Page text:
[Sca-cooks] Seeking Middle Easter Cheese Info

lilinah at earthlink.net lilinah at earthlink.net
Wed Jan 14 10:01:07 PST 2009

>Ardenia asked:
> A friend once mentioned to me that in modern-day Lebanon they use  
> a "fresh cheese" as a condiment served with garlic grilled meats, as  
> the cheese cuts the "heat" of the garlic. She says this tastes very  
> similar to a Roman melca (vinegar-curdled cheese {similar to a Queso  
> blanco with vinegar in place of the lemon}). Does anyone have a  
> source to suggest where I could find period ME cheese instructions?

I cannot supply SCA-period Middle Eastern cheese making instructions, beyond the several that involve draining yogurt to make labnah.

But there are dairies in the US making traditional (not necessarily SCA-period) Middle Eastern cheese and these products are worth checking out to get some idea of what is made and eaten in the Middle East, at least today. It is probably that modern Middle Eastern cheeses are likely to be closer to SCA-period Middle Eastern cheeses than SCA-period or modern European cheeses.

Among Middle Eastern cheeses are:
-- Akawi (various spellings, including Ackawi), a semi-soft cow's milk cheese common in Syria and Lebanon, generally brined (but not like Feta);
-- Basket Cheese, a white, soft, salty, circular cheese formed in a basket;
-- Charkassiye (means "Circassian"), a soft, mild fresh cheese;
-- Halloum or Halloumi, a semi-firm cheese often eaten after grilling;
-- Haloumi-style Folded Cheese with Mint, which is added after the cheese has been boiled and folded;
-- Jibne (or Jibna) Arabiya, a mild cheese common in Egypt and the Arabian Gulf, originally of goat's or sheep's milk, but often today of cow's milk, used in cooked dishes as well as table cheese;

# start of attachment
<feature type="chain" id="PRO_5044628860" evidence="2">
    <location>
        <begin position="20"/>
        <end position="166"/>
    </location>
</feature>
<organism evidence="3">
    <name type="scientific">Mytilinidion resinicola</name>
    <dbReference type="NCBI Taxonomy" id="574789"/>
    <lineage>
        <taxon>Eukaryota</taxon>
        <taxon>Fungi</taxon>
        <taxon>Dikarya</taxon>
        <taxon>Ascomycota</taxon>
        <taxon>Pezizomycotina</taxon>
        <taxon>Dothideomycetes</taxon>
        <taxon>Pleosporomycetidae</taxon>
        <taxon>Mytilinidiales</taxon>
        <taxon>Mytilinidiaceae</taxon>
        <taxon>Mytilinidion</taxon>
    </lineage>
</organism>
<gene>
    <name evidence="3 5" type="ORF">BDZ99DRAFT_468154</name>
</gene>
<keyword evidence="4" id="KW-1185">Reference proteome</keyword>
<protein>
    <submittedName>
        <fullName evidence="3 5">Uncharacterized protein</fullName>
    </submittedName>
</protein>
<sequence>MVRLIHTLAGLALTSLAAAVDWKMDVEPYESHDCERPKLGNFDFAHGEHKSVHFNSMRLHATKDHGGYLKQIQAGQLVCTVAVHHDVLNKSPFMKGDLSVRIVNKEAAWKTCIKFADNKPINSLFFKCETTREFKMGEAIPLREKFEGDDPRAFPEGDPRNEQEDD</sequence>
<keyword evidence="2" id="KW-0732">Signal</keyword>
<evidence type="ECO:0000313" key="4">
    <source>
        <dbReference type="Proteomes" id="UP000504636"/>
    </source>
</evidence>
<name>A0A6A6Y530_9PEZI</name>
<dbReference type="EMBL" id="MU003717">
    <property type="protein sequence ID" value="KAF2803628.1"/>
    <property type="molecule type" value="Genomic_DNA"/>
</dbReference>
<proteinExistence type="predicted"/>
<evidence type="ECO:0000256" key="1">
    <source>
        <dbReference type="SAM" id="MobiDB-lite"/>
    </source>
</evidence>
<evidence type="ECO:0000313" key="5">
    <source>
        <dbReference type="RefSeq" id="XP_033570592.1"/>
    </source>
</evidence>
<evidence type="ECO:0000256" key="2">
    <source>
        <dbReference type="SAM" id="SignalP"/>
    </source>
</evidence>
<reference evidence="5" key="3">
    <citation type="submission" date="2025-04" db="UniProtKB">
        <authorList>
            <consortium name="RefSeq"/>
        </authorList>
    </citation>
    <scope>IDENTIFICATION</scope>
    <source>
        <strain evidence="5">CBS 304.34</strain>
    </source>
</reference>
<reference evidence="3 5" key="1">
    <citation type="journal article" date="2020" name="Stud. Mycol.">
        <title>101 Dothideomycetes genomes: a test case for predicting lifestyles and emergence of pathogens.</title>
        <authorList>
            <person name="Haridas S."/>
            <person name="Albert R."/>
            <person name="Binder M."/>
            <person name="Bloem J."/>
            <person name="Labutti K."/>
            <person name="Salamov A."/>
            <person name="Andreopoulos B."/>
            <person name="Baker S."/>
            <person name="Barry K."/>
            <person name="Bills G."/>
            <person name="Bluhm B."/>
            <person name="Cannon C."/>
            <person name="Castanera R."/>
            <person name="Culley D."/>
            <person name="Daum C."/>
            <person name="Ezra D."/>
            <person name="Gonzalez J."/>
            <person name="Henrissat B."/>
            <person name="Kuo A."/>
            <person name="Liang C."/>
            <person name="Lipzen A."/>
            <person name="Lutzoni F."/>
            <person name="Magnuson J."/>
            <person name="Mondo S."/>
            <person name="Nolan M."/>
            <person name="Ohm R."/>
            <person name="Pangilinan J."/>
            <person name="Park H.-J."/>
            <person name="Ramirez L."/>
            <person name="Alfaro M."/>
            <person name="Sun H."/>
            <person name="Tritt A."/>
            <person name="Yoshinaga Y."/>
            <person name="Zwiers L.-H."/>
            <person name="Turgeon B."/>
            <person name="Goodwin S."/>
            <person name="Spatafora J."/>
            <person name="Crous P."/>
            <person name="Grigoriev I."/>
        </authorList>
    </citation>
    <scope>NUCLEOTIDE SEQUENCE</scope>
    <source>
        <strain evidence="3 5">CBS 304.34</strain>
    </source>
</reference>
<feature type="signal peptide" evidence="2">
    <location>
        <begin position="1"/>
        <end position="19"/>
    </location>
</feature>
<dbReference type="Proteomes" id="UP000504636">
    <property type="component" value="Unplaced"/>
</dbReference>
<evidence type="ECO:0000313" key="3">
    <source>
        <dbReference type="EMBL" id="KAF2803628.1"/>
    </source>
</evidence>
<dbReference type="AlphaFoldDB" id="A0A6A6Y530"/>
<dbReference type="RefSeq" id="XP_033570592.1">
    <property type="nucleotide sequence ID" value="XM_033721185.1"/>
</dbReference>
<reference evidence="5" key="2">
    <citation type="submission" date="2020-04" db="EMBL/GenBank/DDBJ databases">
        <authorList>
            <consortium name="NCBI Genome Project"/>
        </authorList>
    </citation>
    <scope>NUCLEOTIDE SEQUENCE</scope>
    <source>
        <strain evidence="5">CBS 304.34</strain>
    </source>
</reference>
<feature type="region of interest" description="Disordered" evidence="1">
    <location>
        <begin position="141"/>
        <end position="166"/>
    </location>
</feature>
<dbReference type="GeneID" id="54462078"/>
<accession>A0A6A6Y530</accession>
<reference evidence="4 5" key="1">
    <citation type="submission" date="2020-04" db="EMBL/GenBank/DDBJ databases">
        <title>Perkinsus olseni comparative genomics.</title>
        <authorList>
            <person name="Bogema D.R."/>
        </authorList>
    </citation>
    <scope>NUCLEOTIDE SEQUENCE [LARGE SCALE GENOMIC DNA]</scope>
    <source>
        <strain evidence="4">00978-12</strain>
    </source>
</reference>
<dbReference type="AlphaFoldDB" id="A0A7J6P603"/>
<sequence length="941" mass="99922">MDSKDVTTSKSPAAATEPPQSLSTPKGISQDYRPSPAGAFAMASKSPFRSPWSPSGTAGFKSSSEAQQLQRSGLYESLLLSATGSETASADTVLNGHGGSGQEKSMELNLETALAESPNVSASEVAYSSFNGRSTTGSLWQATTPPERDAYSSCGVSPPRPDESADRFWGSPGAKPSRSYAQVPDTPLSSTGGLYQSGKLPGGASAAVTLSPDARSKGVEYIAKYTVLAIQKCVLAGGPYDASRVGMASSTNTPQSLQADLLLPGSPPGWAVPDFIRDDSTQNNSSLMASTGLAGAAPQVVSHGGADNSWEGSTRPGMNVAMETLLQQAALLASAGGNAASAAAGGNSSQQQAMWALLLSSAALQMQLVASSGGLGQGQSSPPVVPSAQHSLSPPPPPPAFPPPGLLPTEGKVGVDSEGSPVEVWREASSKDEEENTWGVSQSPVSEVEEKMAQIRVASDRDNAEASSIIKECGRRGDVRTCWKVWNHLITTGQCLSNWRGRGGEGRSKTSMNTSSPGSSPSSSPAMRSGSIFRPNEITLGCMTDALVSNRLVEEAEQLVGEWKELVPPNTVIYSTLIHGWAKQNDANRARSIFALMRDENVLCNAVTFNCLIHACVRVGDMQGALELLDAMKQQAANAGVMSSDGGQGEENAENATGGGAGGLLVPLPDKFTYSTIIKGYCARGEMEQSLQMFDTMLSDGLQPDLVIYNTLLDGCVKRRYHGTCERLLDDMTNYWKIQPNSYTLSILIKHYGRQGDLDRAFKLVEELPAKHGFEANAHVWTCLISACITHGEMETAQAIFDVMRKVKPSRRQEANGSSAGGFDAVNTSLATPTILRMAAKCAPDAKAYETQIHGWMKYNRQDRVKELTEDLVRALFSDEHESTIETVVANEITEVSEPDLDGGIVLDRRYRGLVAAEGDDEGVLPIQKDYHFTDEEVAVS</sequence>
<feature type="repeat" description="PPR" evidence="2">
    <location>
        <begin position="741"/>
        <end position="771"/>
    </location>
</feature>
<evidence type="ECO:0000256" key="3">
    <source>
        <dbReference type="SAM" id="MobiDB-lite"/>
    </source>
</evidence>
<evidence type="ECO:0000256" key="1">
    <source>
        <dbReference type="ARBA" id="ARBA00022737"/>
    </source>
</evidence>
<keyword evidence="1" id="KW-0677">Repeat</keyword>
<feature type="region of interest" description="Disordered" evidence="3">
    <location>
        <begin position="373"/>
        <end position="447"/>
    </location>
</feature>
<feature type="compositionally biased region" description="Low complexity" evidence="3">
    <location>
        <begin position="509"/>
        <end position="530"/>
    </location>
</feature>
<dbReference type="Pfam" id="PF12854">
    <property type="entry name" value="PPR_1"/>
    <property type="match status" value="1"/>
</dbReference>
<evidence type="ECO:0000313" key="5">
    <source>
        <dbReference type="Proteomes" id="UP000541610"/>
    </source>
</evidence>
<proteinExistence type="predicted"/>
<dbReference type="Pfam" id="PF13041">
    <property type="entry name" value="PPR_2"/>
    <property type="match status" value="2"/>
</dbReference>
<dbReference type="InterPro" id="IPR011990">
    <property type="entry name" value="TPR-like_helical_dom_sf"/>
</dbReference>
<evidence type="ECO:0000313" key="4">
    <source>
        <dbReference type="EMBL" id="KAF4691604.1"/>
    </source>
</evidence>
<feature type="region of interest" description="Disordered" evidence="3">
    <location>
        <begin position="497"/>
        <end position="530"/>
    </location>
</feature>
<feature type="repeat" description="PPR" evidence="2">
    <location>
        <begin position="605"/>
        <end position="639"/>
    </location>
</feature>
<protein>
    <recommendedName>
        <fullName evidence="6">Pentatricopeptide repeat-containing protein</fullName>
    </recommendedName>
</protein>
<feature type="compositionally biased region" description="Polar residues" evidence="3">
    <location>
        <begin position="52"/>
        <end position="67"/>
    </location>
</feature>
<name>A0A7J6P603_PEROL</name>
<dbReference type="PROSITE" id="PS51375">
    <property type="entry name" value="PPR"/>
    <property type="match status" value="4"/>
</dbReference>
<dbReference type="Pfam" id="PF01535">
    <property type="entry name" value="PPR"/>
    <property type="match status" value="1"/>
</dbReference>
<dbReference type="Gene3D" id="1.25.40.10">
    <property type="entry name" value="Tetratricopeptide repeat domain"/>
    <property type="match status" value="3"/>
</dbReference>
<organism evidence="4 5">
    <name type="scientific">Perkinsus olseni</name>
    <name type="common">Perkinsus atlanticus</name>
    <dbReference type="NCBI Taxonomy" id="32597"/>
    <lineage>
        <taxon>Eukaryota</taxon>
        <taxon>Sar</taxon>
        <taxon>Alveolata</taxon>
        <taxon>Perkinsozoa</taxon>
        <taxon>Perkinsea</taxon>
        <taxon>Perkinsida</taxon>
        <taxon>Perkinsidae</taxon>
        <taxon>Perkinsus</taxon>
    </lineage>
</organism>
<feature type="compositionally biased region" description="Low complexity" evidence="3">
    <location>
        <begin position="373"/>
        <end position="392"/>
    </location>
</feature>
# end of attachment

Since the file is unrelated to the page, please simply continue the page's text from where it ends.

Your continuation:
-- Jibne (or Jibna) Baida (means "white"), a rather salty hard cheese, often boiled before eating;
-- Kashta or Kishta, a thick, slightly sour cream used both as an ingredient in cooking and mixed with honey and eaten as a dessert;
-- Kanafa, an unsalted, soft fresh cheese that melts easily, often used to make a popular "cheesecake"-like dessert of the same name;
-- Labneh, a very soft spreadable cheese made from drained yogurt, somewhat parallel to cream cheese;
-- Nabulsi (or Naboulsi), a semi-firm cheese made from sheep's or goat's milk used as a table cheese and in sweet katayif pastry, it sometimes includes herbs and spices (but not when for katayif);
-- Shalal, a braided string cheese, sometimes with spices;
-- Shanklish, common in Syria and Lebanon, made of sheep's or cow's milk and often the herb zatar, eaten fresh or formed into balls and aged;
-- Surke, an aged cheese, generally formed in balls covered with ground hot chili peppers, often served with olive oil, tomatoes, black olives and onions;
-- Testouri, made of goat's or sheep's milk, typically shaped into a ball the size of an orange;
-- Turkomani, a soft cheese with tiny holes and a delicate flavor.

One company that makes some of them is Karoun, in both Canada and the US. Another is The Specialty Cheese Company. My local Middle Eastern and halal markets sell many of them, although i haven't seen all of them...
Urtatim (that's urr-tah-TEEM)
the persona formerly known as Anahita

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